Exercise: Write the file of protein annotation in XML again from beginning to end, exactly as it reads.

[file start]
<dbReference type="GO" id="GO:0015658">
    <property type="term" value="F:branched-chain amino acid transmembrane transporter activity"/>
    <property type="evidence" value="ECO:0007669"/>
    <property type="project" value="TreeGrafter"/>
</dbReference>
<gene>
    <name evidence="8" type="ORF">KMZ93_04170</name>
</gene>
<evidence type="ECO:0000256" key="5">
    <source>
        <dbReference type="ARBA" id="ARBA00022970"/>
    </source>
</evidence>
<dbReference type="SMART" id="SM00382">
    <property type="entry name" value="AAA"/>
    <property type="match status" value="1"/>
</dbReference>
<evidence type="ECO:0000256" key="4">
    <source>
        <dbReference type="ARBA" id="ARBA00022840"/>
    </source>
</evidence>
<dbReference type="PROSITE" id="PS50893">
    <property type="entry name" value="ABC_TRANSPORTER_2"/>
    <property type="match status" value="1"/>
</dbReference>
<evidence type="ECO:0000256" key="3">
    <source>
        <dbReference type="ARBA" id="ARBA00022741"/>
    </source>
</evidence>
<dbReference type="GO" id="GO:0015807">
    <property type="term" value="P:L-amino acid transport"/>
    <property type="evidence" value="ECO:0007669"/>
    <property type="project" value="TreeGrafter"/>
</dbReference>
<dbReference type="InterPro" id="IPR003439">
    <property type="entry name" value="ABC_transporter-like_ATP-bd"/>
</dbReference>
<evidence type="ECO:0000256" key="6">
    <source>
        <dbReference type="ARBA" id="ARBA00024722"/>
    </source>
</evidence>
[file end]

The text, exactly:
<dbReference type="GO" id="GO:0015658">
    <property type="term" value="F:branched-chain amino acid transmembrane transporter activity"/>
    <property type="evidence" value="ECO:0007669"/>
    <property type="project" value="TreeGrafter"/>
</dbReference>
<gene>
    <name evidence="8" type="ORF">KMZ93_04170</name>
</gene>
<evidence type="ECO:0000256" key="5">
    <source>
        <dbReference type="ARBA" id="ARBA00022970"/>
    </source>
</evidence>
<dbReference type="SMART" id="SM00382">
    <property type="entry name" value="AAA"/>
    <property type="match status" value="1"/>
</dbReference>
<evidence type="ECO:0000256" key="4">
    <source>
        <dbReference type="ARBA" id="ARBA00022840"/>
    </source>
</evidence>
<dbReference type="PROSITE" id="PS50893">
    <property type="entry name" value="ABC_TRANSPORTER_2"/>
    <property type="match status" value="1"/>
</dbReference>
<evidence type="ECO:0000256" key="3">
    <source>
        <dbReference type="ARBA" id="ARBA00022741"/>
    </source>
</evidence>
<dbReference type="GO" id="GO:0015807">
    <property type="term" value="P:L-amino acid transport"/>
    <property type="evidence" value="ECO:0007669"/>
    <property type="project" value="TreeGrafter"/>
</dbReference>
<dbReference type="InterPro" id="IPR003439">
    <property type="entry name" value="ABC_transporter-like_ATP-bd"/>
</dbReference>
<evidence type="ECO:0000256" key="6">
    <source>
        <dbReference type="ARBA" id="ARBA00024722"/>
    </source>
</evidence>